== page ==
Sometimes a contract calls for naming a party as an additional insured. On other occasions, it requests additional named insured status. So, what’s the difference and what are the advantages and disadvantages to the parties?

Any agency that deals with commercial lines is familiar with the daunting 
task of processing and explaining additional insured endorsements and 
certificates. Every now and then, though, a request comes in to name a 
party as an additional named insured. Just what is the difference between 
a “regular” additional insured status and that of an additional named insured?

In general, being a named insured gives that party greater rights under 
the policy. However, there are also downsides in that there are also 
greater responsibilities. Even more important, from the insured’s and the 
insurer’s perspective, additional named insured status is something to be 
avoided unless absolutely necessary.

Below, faculty member Charles Comiskey points out the general advantages 
and disadvantages of AI status, along with some compelling reasons why 
additional named insured status is usually not a good idea.

An additional named insured is essentially the same as the policyholder. 
Think of an additional named insured as a subsidiary or similar firm. 
There is much more than a contractual relationship (excepting some 
 management contracts). Under these circumstances, this status is probably 
 appropriate, but it rarely is under the circumstances in which agents are 
 too often asked to name a party as a named AI.
       
An additional insured is where two arms-length parties have agreed 
contractually that one party is to be added to the other’s insurance. That 
party usually cannot be added to a liability policy as an additional named 
insured. It should be noted that this does not apply to various property 
coverages, most notably builder’s risk. When such requests are received 
from arms-length parties, it most often occurs because the requestor 
doesn’t understand the signficance of named AI status.
       
There are numerous advantages and disadvantages of additional insured 
      status. 
       
Advantages include, but are not limited to:
       
      1.  To the degree that coverage is provided, there is no question of 
      enforceability as is so often the case with indemnification.
       
      2.  The additional insured has direct rights to defense from the named 
      insured’s insurance carrier, and must be provided a separate defense. 
      Defense of an additional insured is paid in addition to the limits of 
      liability.
       
      3.  The additional insured may, in fact, have broader coverage than the 
      named insured under certain circumstances. There may be restrictive 
      coverage conditions that would apply to a named insured (including an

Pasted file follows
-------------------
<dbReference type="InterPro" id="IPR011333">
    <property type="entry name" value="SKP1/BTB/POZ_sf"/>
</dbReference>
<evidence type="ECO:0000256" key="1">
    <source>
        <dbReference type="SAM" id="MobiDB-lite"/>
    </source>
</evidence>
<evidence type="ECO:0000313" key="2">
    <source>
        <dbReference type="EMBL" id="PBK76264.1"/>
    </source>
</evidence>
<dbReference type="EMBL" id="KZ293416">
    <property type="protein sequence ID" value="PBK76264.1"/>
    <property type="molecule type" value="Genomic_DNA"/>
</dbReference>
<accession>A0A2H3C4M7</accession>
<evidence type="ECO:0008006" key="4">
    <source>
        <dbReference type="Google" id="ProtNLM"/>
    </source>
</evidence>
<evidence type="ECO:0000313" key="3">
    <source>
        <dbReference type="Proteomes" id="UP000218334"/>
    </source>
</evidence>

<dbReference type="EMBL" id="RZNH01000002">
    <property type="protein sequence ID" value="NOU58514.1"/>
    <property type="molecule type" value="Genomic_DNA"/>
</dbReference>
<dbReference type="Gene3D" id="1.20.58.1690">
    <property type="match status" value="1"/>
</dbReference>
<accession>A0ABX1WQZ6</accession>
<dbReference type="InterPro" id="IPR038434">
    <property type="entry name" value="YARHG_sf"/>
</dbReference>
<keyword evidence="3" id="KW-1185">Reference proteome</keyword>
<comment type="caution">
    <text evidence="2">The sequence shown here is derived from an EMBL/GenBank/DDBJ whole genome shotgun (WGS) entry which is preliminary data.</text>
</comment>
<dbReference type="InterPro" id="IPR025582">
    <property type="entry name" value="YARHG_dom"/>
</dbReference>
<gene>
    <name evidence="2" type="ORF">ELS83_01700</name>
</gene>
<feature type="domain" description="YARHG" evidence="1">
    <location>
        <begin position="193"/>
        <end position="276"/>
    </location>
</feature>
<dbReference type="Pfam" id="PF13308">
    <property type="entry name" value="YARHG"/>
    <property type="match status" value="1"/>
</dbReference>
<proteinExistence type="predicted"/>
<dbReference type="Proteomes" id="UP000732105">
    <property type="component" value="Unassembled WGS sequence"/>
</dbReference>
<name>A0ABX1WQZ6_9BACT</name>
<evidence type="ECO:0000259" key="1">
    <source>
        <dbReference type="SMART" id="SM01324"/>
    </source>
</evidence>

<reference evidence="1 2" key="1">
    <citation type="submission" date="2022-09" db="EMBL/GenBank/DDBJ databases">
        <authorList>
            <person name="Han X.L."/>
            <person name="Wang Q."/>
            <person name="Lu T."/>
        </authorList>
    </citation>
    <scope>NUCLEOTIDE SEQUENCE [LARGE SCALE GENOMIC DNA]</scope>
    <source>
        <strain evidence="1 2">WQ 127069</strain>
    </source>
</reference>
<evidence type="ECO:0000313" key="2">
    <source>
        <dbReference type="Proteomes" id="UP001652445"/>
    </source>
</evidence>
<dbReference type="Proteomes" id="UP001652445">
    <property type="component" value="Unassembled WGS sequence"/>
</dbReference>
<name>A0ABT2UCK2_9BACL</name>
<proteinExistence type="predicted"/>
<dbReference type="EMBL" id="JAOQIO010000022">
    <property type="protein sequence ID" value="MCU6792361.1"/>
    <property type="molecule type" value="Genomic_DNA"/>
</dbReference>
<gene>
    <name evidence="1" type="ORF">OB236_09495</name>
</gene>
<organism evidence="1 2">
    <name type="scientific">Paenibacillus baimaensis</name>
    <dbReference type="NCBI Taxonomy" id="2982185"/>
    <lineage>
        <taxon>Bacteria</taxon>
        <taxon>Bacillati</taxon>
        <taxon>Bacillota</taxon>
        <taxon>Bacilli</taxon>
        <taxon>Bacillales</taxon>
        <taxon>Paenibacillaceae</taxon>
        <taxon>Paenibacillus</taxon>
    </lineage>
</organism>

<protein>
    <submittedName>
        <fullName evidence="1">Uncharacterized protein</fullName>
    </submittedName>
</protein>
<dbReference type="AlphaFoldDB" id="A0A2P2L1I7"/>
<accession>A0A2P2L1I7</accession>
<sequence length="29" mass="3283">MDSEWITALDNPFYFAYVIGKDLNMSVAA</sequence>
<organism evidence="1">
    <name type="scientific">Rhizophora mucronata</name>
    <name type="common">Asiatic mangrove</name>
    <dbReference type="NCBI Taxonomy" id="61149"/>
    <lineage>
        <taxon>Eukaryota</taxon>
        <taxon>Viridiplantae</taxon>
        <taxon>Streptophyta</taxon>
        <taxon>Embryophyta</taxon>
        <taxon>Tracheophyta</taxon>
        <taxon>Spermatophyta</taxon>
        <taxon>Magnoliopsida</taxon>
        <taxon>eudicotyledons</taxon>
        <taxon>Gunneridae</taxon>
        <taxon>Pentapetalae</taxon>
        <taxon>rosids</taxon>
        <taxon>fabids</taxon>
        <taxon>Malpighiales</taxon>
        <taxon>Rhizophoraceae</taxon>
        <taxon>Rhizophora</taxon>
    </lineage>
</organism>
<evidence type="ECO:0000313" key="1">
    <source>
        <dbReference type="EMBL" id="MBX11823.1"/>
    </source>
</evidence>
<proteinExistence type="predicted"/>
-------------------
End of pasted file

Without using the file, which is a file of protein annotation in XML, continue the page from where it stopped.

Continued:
additional named insured) that wouldn’t apply to the additional insured 
      since he/she is not a party to the contract.
       
      4.  The additional insured obtains personal injury coverage that is 
      usually excluded by a contractual assumption.
       
      5.  Depending upon the jurisdiction, the additional insured may be 
      provided coverage for its sole negligence if it has any causal 
      relationship with the named insured. ISO’s new AI endorsements seek to 
      restrict that as many states currently do by law.
       
      Disadvantages include, but are not limited to:
       
         1.  There are over 30 ISO additional insured forms. In addition to that, 
      there are a seemingly limitless number of company-specific additional 
      insured forms, blanket and/or manuscript forms. So just saying “additional 
      insured” means almost nothing.
       
      2.  The additional insured endorsement provides only a limited amount of 
      coverage. The endorsement must be read to determine how limited it is. 
      Many forms are becoming increasingly limited. At least one carrier has 
      changed their form three times in the past year. Any guess as to how many 
      of those changes were in the additional insured’s favor? And if 
      unfavorable for the additional insured, what does that do to the named 
      insured who may find himself/herself in breach of contract?
       
      3.  Unless requested otherwise, the additional insured does not extend to 
      officers, directors, employees, etc. of the additional insured. Contrast 
      that with additional named insured status where that could happen. Ask 
      yourself, as the insurer or even the purchaser of the policy…do you want 
      to broadly enlarge the scope of “Who Is An Insured” under you policy?
       
      4.  Unless handled carefully, additional insured status could trigger the 
      other insurance clause.

      5.  The limits provided by the policy on which the additional insured is 
      added could be eroded or exhausted by claims, or that carrier could have 
      become insolvent, or the policy could have been cancelled with no notice 
      to the additional insured (currently being litigated in some 
      jurisdictions). The same could be true if there is an umbrella policy.
       
      6.  An additional insured usually receives a certificate of insurance as 
      “proof” of coverage.  This is an unenforceable document.